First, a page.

U.S. officially ends nearly nine-year-long war in Iraq

December 15th, 2011 - 11:19 pm ICT by BNO News  

BAGHDAD (BNO NEWS) — U.S. Defense Secretary Leon Panetta on Thursday officially ended the U.S.-led war in Iraq during a highly symbolic ceremony in the Iraqi capital of Baghdad. It brings to an end nearly nine years of U.S. presence in the war-torn country.

Panetta was joined by a number of other U.S. officials, including Army Gen. Martin E. Dempsey, chairman of the Joint Chiefs of Staff, Army Gen. Lloyd Austin, commander of U.S. Forces Iraq, and Ambassador James Jeffrey. A range of Iraqi officials were also present.

“No words, no ceremony can provide full tribute to the sacrifices that have brought this day to pass,” Panetta said at the ceremony, during which he paid tribute to the Iraqi government and their security forces. “Your dream of an independent and sovereign Iraq is now a reality,” he said.

U.S. and British troops, along with troops from several other countries, invaded Iraq in March 2003 and toppled the regime of dictator Saddam Hussein within a month. Coalition leaders said the reasons for the invasion were to disarm Iraq of alleged weapons of mass destruction, end Saddam Hussein’s alleged support for terrorism and to ‘free’ the Iraqi people.

But weapons of mass destruction were never found, and tens of thousands of civilians were killed as insurgents carried out attacks across the country. A total of 4,802 coalition service members were killed during the war, of whom 4,484 were Americans, 179 were Britons and 139 others were from other nations such as Bulgaria, Italy, Poland, Spain and Ukraine.

Panetta recognized that the cost of the war has been high for both the Iraqi people and the United States. “But because of the sacrifices made, these years of war have now yielded to a new era of opportunity,” the secretary said. About 5,500 U.S. troops are still in Iraq but will leave by December 31.

The country has witnessed a resurgence in militant attacks in recent months, but violence has dropped significantly since its peak in 2006 and 2007. “The Iraqi army and police have been rebuilt. Violence levels are down, al-Qaeda weakened, rule of law strengthened, educational opportunities expanded and economic growth expanding,” Panetta said. “And this progress has been sustained even as we have withdrawn nearly 150,000 U.S. combat forces from the country.”

With the casing of the U.S. Forces-Iraq flag during Thursday’s ceremony, the war officially ended although combat operations already came to an end in September 2010. At that time, the operational name for U.S. involvement in Iraq changed from “Operation Iraqi Freedom” to “Operation New Dawn.”

After the casing of the flag on Thursday, Panetta met with about 100 service members who are still in Iraq to thank them for their service during the war. “It’s because of you [..] that we are able to be here today to mark the end of this war,” he told the service members.

In a statement, British Foreign Secretary William Hague said the ceremony closes ‘an important chapter’ in Iraq’s recent history. “We remember those British, American and other coalition military personnel who were killed or injured in Iraq, and the great suffering among ordinary Iraqis as the country has struggled to overcome terrorism and insurgency,” he said.

Hague added: “Looking to the future, I hope to see continued improvements in security and the strengthening of Iraq’s young democracy. We will continue to work with the Government and people of Iraq to that end, supporting all Iraqis in the political, social and economic development of their country.”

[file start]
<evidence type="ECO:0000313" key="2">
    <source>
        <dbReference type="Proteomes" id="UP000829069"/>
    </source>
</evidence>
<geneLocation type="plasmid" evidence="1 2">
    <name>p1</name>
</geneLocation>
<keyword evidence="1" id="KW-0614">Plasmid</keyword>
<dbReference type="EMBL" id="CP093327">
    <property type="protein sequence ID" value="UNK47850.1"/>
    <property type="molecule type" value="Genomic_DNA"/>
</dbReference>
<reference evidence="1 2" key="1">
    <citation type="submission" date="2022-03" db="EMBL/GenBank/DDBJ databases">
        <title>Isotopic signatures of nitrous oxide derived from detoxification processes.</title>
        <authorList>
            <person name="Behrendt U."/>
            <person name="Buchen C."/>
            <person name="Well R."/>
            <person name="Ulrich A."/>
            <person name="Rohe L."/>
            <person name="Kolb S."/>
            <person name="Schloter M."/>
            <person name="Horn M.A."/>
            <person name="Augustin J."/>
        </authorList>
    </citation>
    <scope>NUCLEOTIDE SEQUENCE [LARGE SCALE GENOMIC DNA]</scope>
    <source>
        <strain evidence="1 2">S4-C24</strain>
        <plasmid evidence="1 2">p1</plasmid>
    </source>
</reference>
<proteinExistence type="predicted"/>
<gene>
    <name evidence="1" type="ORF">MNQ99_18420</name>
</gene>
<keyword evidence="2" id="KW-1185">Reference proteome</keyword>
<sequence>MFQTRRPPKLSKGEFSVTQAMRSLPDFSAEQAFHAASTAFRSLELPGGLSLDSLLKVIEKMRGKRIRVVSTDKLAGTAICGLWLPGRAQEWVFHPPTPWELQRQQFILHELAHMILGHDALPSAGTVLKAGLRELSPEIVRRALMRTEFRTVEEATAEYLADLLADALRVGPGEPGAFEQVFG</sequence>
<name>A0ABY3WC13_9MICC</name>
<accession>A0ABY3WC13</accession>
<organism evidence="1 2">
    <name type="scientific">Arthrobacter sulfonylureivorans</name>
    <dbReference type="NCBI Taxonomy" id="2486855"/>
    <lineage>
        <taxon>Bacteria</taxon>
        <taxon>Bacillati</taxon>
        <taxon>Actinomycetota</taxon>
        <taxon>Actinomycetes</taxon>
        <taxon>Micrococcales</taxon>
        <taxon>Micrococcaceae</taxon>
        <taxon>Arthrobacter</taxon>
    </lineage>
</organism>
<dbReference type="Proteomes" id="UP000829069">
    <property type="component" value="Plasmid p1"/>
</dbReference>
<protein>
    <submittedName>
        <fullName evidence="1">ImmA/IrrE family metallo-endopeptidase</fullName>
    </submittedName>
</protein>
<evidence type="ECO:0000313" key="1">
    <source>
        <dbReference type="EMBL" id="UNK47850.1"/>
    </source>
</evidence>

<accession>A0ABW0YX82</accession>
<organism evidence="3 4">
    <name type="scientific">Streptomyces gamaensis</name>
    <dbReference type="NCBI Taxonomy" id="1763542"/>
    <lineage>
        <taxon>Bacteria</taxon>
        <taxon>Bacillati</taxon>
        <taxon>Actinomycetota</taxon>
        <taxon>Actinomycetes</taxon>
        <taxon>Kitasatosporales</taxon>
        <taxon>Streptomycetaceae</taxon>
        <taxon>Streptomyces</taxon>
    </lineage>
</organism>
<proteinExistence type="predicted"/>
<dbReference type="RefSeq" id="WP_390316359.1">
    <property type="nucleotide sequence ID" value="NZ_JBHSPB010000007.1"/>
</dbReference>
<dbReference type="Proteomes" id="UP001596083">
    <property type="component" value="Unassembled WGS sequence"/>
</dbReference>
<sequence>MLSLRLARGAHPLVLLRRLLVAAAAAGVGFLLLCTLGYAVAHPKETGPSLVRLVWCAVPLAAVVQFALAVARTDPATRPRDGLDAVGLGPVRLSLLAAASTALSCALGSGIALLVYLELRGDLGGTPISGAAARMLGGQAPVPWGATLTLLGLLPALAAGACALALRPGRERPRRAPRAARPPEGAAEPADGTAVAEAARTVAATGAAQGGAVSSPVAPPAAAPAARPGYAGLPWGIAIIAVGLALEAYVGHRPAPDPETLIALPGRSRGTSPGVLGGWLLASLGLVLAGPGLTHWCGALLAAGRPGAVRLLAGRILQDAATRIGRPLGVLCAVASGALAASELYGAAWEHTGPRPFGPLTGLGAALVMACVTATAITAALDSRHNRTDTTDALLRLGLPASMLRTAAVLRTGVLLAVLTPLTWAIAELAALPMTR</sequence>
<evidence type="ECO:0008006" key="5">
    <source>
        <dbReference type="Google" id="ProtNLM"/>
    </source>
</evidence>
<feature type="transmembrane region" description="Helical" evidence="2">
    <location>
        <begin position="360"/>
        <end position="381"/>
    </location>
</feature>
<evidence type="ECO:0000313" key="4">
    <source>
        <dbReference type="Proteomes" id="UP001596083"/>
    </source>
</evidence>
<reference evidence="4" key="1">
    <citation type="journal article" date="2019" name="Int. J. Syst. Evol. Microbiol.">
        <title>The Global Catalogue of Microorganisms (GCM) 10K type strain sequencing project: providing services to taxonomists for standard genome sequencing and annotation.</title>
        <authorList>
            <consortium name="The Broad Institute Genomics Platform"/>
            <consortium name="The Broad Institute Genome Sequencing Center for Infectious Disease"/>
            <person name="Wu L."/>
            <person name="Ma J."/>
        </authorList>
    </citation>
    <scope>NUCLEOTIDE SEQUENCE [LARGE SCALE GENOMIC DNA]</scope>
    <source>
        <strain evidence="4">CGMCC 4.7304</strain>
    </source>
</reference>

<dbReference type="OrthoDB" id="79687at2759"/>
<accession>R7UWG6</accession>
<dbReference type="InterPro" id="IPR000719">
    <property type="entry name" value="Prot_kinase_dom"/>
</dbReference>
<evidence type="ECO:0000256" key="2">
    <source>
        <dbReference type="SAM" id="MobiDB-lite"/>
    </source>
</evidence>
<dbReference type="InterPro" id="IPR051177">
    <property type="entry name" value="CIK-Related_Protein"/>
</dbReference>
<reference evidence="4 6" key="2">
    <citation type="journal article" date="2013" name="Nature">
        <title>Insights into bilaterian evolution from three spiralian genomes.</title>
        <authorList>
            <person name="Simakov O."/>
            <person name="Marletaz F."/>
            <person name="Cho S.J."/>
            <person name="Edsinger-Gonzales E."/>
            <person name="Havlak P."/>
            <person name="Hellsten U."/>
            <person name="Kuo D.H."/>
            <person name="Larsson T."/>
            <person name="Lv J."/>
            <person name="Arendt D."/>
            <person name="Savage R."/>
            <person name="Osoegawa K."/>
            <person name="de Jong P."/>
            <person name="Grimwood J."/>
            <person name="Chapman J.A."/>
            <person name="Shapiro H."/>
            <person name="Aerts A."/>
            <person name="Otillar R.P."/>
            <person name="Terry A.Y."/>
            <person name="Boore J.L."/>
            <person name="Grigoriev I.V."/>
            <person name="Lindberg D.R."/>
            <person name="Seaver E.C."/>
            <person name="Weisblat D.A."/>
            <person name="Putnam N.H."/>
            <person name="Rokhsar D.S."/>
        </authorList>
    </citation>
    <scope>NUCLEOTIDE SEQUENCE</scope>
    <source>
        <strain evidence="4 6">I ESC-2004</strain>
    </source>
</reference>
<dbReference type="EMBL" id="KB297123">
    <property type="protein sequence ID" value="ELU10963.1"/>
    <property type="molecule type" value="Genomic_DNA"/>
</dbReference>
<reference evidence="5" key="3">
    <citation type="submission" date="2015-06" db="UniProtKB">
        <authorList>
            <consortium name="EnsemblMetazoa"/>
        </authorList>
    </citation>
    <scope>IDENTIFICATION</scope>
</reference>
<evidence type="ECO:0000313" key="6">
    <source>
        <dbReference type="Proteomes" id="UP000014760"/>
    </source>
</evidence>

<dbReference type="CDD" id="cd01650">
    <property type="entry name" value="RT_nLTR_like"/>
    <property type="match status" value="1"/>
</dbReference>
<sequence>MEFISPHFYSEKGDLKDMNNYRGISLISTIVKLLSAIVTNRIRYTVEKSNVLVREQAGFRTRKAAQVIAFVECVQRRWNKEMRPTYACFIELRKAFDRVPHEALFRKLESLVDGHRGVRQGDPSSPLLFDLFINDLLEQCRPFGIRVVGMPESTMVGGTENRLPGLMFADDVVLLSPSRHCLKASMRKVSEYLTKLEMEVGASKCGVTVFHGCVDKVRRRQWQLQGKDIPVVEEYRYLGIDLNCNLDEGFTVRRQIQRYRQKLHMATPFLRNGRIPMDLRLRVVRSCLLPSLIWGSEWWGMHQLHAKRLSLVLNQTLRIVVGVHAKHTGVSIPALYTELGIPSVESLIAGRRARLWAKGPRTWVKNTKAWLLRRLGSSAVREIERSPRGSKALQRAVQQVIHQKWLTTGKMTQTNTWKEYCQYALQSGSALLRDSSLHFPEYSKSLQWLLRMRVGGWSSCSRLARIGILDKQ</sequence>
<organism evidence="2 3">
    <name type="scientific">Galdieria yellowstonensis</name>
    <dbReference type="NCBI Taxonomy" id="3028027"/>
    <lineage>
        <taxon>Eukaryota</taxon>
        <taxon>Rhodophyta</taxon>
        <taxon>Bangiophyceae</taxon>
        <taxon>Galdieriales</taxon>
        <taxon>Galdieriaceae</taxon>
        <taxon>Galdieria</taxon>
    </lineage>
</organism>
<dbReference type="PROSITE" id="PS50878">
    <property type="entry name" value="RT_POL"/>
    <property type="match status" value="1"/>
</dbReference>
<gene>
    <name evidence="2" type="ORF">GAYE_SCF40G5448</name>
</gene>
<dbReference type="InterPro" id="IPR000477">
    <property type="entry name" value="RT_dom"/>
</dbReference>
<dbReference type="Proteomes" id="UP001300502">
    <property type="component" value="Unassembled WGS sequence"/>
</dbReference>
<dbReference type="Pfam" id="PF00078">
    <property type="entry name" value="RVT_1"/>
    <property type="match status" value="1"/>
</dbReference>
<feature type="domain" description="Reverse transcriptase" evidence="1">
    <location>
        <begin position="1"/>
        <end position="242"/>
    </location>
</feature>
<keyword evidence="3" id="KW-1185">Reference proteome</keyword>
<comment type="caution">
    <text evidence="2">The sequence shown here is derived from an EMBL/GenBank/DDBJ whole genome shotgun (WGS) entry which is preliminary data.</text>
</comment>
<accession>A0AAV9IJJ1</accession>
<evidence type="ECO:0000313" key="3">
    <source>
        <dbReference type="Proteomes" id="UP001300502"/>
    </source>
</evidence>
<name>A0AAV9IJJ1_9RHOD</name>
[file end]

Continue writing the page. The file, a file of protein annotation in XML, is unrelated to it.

On Wednesday, U.S. President Barack Obama and First Lady Michelle Obama spoke to several thousand American troops at Fort Bragg in North Carolina. He spoke in advance of Thursday’s ceremony in Baghdad to thank those who previously served in Iraq.

“Those last American troops [who are still in Iraq] will move south on desert sands, and then they will cross the border out of Iraq with their heads held high,” Obama said. “One of the most extraordinary chapters in the history of the American military will come to an end. Iraq’s future will be in the hands of its people. America’s war in Iraq will be over.”

Obama recognized Iraq has many challenges ahead, but he said he believes the United States is leaving behind a ’sovereign, stable and self-reliant’ country with a representative government which was elected by its people. “Everything that American troops have done in Iraq — all the fighting and all the dying, the bleeding and the building, and the training and the partnering — all of it has led to this moment of success,” the U.S. president said.

Obama added: “We’re building a new partnership between our nations. And we are ending a war not with a final battle, but with a final march toward home. This is an extraordinary achievement, nearly nine years in the making.”

Meanwhile, U.S. Secretary of State Hillary Clinton said it was ‘too soon to tell’ what Americans accomplished in Iraq. “I believe that it’s going to be some years before we can make a final judgment,” she said. “But having spent the last two days working on Iraq, meeting with [Iraqi] Prime Minister Maliki, with various ministers of his government [..], it is a functioning state, it is a democratically elected leadership, it is able to protect its own internal security, mostly, although they face a lot of challenges, and there is a great commitment to investment and trade that they have made.”

When asked if the war was worth the U.S. lives and resources, Clinton said “that’ll be a retrospective for historians.” “But the Iraqi people now have a chance to chart their own future, which they didn’t have before,” she said. Some observers fear a sudden resurgence in militant attacks in the months ahead now the last U.S. troops are leaving.

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